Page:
Pair set to receive £32m each in dispute with Transport Scotland
Balfour Beatty and Galliford Try have said they are close to striking a settlement in a long-running dispute over what the pair claim they are owed on their scheme to build a dual carriageway in Scotland.
The 58km-long Aberdeen Western Peripheral Route (pictured) was mired in a series of problems caused by issues such as bad weather and the cost of carrying out utility diversions. It was finally fully opened in February – more than a year late.
In August, Balfour Beatty chief executive Leo Quinn told Building the joint venture, called Aberdeen Roads Limited, was due “hundreds of millions” from client Transport Scotland and added: “The job was sold for £530m but has cost over £1bn to deliver.” He said Aberdeen Roads, which had included bust contractor Carillion, had been forced to shoulder around £500m in extra costs.
But in an update earlier today (Monday), Balfour Beatty said it was “in advanced discussions with the client” regarding a £32m settlement it would receive.
It added: “The settlement [would have] no material change to the group’s balance sheet position. Any settlement would remain subject to usual consents and approvals of all interested stakeholders.”
Galliford Try said it was also expecting a cash payment of £32m, adding that it would incur a write-off of £52m on the job.
In a statement, the firm, which is set to become a construction-only business once the sale of its housing and partnerships businesses to Bovis Homes formally completes next month, added: “The settlement brings to a conclusion a complex and challenging project, averting a lengthy and costly litigation process. The settlement also removes a significant distraction and uncertainty, allowing the construction business to focus on its core business.”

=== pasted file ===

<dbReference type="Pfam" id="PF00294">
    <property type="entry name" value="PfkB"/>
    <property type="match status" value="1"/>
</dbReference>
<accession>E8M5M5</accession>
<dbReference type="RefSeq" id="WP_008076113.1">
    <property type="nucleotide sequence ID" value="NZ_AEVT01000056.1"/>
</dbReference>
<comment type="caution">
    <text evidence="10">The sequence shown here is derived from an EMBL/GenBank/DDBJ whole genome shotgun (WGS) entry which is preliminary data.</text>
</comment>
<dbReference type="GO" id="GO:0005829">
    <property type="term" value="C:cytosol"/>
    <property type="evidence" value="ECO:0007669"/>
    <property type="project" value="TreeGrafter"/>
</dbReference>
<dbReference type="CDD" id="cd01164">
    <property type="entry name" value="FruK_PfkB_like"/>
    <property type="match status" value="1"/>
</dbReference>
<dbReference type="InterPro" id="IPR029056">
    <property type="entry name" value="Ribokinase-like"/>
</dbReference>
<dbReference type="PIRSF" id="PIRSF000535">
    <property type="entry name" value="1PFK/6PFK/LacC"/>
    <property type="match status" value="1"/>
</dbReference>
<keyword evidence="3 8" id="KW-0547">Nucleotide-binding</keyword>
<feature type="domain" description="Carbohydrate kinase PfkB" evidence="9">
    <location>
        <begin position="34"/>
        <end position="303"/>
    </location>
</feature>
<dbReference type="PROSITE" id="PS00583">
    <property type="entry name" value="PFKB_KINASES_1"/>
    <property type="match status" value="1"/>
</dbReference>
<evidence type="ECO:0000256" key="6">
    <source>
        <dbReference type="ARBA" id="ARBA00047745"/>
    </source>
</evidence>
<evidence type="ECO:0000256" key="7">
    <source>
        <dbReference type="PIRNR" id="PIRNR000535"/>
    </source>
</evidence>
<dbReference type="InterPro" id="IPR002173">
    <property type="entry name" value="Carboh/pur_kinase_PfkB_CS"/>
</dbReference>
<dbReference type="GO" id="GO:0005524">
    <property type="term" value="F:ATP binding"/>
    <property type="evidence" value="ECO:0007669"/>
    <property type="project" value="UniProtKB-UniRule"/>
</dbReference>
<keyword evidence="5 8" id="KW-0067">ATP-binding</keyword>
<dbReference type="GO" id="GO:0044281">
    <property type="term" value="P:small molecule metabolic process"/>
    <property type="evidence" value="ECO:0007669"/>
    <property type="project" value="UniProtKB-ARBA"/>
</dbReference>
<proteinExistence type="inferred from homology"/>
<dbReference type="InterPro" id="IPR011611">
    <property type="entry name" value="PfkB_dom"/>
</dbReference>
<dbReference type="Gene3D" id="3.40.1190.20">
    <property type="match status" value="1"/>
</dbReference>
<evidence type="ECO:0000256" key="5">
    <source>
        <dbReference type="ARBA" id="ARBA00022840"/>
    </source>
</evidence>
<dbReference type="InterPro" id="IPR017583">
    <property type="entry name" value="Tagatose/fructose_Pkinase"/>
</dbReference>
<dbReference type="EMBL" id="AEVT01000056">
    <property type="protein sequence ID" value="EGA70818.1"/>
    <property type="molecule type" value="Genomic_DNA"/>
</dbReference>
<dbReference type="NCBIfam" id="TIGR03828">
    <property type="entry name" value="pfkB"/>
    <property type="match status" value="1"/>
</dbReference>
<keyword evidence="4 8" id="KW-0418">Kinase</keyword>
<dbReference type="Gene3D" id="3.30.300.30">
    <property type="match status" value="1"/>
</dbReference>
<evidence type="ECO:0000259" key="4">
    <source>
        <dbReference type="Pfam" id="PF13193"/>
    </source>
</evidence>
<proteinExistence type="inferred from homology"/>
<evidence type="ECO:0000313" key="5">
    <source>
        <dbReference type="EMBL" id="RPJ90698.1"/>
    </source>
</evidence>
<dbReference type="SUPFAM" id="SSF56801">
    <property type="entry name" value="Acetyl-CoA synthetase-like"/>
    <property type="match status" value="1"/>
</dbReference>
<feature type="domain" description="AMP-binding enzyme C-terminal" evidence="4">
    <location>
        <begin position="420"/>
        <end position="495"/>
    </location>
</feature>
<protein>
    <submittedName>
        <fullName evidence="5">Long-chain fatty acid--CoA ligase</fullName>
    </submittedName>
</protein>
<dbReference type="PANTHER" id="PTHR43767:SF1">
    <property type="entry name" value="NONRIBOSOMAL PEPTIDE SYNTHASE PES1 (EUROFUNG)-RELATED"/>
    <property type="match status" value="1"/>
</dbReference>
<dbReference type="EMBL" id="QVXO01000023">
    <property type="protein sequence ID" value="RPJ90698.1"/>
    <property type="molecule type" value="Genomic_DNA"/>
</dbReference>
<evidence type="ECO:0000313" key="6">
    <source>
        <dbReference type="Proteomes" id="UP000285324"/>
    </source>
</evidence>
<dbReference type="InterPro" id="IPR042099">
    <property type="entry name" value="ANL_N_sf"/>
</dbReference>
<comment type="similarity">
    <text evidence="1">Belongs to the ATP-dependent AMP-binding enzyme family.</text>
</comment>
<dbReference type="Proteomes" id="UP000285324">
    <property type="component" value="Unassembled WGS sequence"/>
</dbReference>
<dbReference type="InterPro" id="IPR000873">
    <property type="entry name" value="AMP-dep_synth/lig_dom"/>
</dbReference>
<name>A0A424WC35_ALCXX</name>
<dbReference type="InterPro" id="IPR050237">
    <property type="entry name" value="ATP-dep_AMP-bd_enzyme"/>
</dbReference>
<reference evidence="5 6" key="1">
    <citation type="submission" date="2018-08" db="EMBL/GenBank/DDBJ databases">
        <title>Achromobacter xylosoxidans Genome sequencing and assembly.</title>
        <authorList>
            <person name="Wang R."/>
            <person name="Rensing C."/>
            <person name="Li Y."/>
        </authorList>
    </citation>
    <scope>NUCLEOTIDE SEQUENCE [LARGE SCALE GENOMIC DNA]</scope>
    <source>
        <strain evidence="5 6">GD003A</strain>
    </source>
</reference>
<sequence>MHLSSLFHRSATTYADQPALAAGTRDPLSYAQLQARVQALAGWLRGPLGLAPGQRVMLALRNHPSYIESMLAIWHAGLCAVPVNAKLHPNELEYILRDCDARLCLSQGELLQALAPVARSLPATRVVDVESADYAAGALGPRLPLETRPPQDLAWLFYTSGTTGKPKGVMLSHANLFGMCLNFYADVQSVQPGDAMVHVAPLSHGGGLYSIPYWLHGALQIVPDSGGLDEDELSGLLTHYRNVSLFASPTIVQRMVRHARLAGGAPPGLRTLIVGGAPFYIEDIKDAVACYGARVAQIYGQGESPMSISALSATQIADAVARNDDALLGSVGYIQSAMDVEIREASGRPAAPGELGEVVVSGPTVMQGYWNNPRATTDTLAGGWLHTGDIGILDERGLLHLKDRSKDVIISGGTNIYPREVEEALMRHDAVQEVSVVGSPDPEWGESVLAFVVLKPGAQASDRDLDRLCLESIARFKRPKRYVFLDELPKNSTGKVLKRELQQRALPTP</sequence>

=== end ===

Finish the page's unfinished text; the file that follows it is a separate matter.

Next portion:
Balfour Beatty signed the deal in December 2014 – just a few weeks before then new chief executive Leo Quinn arrived at the firm.
Both Quinn and Bill Hocking, Galliford Try’s construction boss who will be the firm’s new chief executive when the Bovis deal is wrapped up, have previously said they would not have signed up to the job.
The scheme has caused huge financial damage to the firms involved with Carillion going bust last year, in part blaming problems on the road for its demise, while the costs of completing it and another problem job, the Queensferry Crossing, saw Galliford Try launch a rights issue last March to raise close to £160m.
In its statement today, Galliford said the Aberdeen road and another historical contract, thought to be the Queensferry Crossing, meant the firm will report an exceptional write-off of around £61m in its 2019 results.